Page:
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Re: Alocaisa gageana

  • Subject: Re: Alocaisa gageana
  • From: "Christopher Rogers" <crogers@ecoanalysts.com>
  • Date: Tue, 11 Aug 2009 10:58:27 -0700

Fascinating!

 

Thanks, Peter! So, obviously I had a few things confused. I am glad to know you are working on the group, and I hope that I can get a reprint when you publish.

 

You said that these plants send up a pair of inflorescences. My A. odora and my A. macrorrhizos have sent up single inflorescences, paired and sometimes three inflorescences. Am I seeing something different, or could this be ecophenotypic variation?

 

I really enjoy the genus Alocasia, and I do want to learn all I can about the taxonomy. I appreciate your help, and if you ever need any help with freshwater crustacean taxonomy, let me know. I be happy to return the favor!

 

Thanks for the help!

Christopher

 

D. Christopher Rogers

Senior Invertebrate Ecologist/ Taxonomist

((,///////////=======<

 

EcoAnalysts, Inc.

1.530.383.4798

P.O. Box 4098

Davis, CA 95616

USA

 

ŸInvertebrate Taxonomy

ŸEndangered Species

ŸEcological Studies

ŸBioassessment

ŸInvasive Species

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ŸPhycology

 

IDAHO ∙ CALIFORNIA ∙ MISSOURI ∙ PENNSYLVANIA ∙ ONTARIO

WWW.ECOANALYSTS.COM  ∙ ECO@ECOANALYSTS.COM

 

-----Original Message-----
From: aroid-l-bounces@gizmoworks.com [mailto:aroid-l-bounces@gizmoworks.com] On Behalf Of Peter Boyce
Sent: Sunday, August 09, 2009 11:53 PM
To: 'Discussion of aroids'
Subject: Re: [Aroid-l] Alocaisa gageana

 

Hi Christopher,

 

These trans-Himalayan large-leaved Alocasia are taxonomic beasts! I’ve

recently tackled the northern Thai species and this is the current status

for those that I investigated.

 

What you describe as gageana is almost certainly odora; also it is very

likely that gageana is a syn. of odora BUT the type (of gageana) is missing

(presumed desctroyed) from Berlin and Engler’s description is too incomplete

to pin the name.

 

What you have as odora (yellow spathe) is definitely A. navicularis. 

 

Alocasia macrorrhizos is almost certainly OK, but spathe colour is very

variable, from white, pinkish, purplish, and ‘yellow’ (actually somewhat

cream).

 

All of these species produce pairs of inflorescences arising in the leaf

axil (actually terminal on a branching module and then displaced by a new

leaf and thus appearing axillary.

 

Other names for the transhimalaya in this ‘macrorrhizos/odora’ complex are:

 

 

Alocasia cadieri Chantrier, Rev. Hort. 26: 326 (1939)

Alocasia cochinchensis, Pierre ex Engl. & K.Krause Pflanzenr., IV, 23E: 103

(1920)

Alocasia decipiens Schott, Bonplandia (Hannover) 7: 28 (1859)

Alocasia decumbens Buchet, Bull. Mus. Natl. Hist. Nat., II, 11: 417 (1939)

Alocasia evrardii Gagnep., Fl. Indo-Chine 6: 1150  (1942)

Alocasia fallax Schott, Bonplandia (Hannover) 7: 28 (1859)

Alocasia fornicata (Roxb.) Schott, Oesterr. Bot. Wochenbl. 4: 410 (1854)

Alocasia grandis Clemenc., Rev. Hort. 1868: 380 (1868)

Alocasia grata Prain ex Engl. & Krause, Pflanzenr., IV, 23E: 93 (1920)

Alocasia hainanensis K.Krause, Pflanzenr., IV, 23E: 91 (1920)

Alocasia hainanica N.E.Br., J. Linn. Soc., Bot. 36: 183 (1903)

Alocasia lecomtei Engl., Pflanzenr., IV, 23E: 90 (1920)

Alocasia liervalii Hérincq, Hort. Franc.: 243 (1869)

Alocasia longifolia Engl. & K.Krause, Pflanzenr., IV, 23E: 103 (1920)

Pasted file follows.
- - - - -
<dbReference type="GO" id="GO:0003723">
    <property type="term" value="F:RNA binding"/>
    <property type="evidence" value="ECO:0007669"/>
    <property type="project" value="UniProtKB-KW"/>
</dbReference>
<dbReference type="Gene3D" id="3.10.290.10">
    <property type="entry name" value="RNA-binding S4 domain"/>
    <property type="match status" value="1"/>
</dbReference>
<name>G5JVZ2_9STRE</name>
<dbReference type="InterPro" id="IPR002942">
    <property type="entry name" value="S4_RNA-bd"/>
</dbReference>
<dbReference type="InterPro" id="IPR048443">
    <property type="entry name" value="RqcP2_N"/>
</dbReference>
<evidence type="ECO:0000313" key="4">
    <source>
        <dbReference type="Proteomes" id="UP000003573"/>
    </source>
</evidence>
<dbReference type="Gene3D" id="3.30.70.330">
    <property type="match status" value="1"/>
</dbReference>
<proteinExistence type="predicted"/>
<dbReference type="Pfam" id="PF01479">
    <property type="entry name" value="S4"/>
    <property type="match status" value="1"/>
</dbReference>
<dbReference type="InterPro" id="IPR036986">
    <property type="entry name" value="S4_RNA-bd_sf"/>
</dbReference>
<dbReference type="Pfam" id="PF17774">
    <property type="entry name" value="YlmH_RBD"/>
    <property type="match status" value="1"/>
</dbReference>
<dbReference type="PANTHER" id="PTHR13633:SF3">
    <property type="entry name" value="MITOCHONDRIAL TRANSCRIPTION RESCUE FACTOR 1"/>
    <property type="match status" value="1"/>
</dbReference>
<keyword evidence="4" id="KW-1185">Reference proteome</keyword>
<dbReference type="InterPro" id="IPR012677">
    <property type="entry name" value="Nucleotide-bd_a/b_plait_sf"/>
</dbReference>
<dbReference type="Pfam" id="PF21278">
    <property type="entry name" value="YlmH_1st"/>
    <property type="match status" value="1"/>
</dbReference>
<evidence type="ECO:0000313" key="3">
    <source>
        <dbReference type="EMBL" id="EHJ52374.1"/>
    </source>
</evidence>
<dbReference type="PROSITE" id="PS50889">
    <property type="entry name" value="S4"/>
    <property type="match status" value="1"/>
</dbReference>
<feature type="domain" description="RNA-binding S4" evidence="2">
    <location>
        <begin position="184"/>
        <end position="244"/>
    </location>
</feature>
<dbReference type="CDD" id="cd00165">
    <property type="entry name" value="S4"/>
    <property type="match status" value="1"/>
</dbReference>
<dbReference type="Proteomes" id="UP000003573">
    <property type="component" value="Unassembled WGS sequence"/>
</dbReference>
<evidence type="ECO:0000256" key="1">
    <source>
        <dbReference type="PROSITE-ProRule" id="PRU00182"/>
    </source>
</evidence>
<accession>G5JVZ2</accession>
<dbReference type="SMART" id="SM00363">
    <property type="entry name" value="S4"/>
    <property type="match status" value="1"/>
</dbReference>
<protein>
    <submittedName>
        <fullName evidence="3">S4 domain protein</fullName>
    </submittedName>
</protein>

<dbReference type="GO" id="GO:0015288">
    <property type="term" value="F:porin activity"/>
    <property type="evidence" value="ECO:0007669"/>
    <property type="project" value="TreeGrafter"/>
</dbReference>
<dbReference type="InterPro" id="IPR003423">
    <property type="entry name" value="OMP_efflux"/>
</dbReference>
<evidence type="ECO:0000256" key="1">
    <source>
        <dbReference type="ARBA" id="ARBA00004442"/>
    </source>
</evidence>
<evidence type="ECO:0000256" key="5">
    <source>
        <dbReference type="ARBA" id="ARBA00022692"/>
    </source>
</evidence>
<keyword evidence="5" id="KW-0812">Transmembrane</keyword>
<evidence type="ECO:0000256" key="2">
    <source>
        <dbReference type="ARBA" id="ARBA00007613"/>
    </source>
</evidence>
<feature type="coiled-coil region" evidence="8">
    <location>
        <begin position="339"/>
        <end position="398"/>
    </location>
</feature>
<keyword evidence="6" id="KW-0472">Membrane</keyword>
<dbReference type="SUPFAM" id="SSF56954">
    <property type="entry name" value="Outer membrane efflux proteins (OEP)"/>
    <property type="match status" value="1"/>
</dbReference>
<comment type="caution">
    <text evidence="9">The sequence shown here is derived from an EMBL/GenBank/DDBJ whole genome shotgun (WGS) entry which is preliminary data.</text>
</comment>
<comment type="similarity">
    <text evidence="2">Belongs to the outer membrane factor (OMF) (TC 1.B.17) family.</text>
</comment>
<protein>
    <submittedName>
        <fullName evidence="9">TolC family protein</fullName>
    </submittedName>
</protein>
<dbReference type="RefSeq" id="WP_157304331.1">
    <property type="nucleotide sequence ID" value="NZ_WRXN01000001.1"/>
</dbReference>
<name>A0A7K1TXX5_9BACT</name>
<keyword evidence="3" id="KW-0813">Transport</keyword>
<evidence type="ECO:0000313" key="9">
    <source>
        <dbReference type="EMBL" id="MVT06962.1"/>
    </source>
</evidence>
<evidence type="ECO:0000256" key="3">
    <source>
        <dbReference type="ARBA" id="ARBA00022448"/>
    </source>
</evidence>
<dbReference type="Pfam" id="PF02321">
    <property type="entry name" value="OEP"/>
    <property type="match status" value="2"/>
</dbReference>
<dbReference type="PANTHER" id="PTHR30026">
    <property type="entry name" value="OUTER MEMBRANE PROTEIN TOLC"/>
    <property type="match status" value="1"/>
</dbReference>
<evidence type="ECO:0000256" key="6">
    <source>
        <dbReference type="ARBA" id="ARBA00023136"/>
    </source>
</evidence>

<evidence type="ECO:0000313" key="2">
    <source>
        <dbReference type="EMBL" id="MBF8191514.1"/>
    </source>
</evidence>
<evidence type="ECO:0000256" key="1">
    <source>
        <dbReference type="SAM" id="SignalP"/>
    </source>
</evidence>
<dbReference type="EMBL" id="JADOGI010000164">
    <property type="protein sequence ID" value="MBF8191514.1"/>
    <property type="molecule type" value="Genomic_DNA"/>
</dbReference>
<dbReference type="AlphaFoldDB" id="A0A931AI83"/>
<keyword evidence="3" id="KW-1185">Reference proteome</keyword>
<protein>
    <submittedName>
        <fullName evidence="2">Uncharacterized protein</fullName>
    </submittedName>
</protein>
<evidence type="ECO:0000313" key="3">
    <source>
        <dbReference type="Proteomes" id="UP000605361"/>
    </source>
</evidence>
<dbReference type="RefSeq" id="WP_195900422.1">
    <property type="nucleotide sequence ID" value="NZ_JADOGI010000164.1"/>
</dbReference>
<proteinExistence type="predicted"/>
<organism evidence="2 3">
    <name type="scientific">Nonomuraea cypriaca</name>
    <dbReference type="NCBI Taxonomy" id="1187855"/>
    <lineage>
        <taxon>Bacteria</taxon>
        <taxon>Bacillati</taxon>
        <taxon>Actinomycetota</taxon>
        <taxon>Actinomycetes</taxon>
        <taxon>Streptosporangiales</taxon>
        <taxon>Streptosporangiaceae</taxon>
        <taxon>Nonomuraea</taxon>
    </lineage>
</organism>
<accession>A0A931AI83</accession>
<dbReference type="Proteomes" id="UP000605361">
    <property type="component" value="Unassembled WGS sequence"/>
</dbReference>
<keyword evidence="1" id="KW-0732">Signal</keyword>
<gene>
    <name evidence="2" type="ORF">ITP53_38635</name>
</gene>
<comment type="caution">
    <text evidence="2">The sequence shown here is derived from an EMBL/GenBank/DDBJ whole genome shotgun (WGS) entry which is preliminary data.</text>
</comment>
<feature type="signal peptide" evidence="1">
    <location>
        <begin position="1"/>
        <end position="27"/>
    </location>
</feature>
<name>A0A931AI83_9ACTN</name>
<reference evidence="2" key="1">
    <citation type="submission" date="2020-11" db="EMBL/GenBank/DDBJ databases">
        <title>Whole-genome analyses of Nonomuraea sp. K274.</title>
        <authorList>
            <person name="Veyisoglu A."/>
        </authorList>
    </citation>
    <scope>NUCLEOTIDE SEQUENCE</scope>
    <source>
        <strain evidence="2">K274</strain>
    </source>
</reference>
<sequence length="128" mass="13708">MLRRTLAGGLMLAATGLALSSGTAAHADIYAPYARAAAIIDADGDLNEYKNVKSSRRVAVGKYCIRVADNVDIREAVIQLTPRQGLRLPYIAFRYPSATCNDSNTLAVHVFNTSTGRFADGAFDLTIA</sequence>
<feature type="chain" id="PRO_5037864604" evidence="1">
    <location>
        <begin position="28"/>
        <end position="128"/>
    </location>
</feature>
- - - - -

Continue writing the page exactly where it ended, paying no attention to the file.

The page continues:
Alocasia montana (Roxb.) Schott, Oesterr. Bot. Wochenbl. 4: 410 (1854) -

almost certainly the correct name for A. hynosa

Alocasia putii Gagnep., Fl. Indo-Chine 6: 1150 (1942)

Alocasia tonkinensis Engl., Pflanzenr., IV, 23E: 91 (1920)

 

A LOT to do!

 

 

Alocasia robusta produces clusters of up to 20 inflorescences in the

‘middle’ of the plant, with the entire cluster then ‘pierced’ by the newly

emerging leaf, and is not part of the above complex, being closest to A.

puber, A. sarawakensis, etc.

 

Cheers

 

Peter

 

From: aroid-l-bounces@gizmoworks.com [mailto:aroid-l-bounces@gizmoworks.com]

On Behalf Of Christopher Rogers

Sent: 10 August 2009 03:40

To: Discussion of aroids

Subject: Re: [Aroid-l] Alocaisa gageana

 

Howdy, Pete!

 

I thought I had a handle on the large green, entire leaf margin Alocasia. My

understanding was that A. gageana had a green erect spathe, leaf sinus

reaching petiole; A. odora has a yellow erect spathe, and; A. macrorhiza had

a reflexed yellow spathe, with the leaf sinus not reaching the petiole. I am

not sure how A. robusta is separated out. So, I am surprised to hear that A.

gageana is a nomen dubium. Can you help me out on separating these beasts?

 

Cheers,

Christopher

 

D. Christopher Rogers

Invertebrate Ecologist

 

Telephone: 530.383.4798

 

EcoAnalysts, Inc.

PO Box 4098

Davis, CA 95616

USA

 

 

 

 

________________________________________

From: aroid-l-bounces@gizmoworks.com on behalf of Peter Boyce

Sent: Sat 08-Aug-09 6:58 PM

To: 'Discussion of aroids'

Subject: Re: [Aroid-l] Alocaisa gageana

Hi Barbara

 

This will be almost certainly Alocasia macrorrhizos in one of its numerous

colour forms. Alocasia gageana was described from northern Burma and is an

nom. dub.

 

Peter

 

From: aroid-l-bounces@gizmoworks.com [mailto:aroid-l-bounces@gizmoworks.com]

On Behalf Of Barbara

Sent: 07 August 2009 05:28

To: aroid-l@gizmoworks.com

Subject: [Aroid-l] Alocaisa gageana

 

I purchased a plant labeled as Alocasia gageana aurea variegata but think I

read somewhere that aurea is not the proper name. I did a search on the

Aroidean but did not find the correct name. I am a novice but would like to

make sure the names are correct. I would appreciate any help.

Barbara

 

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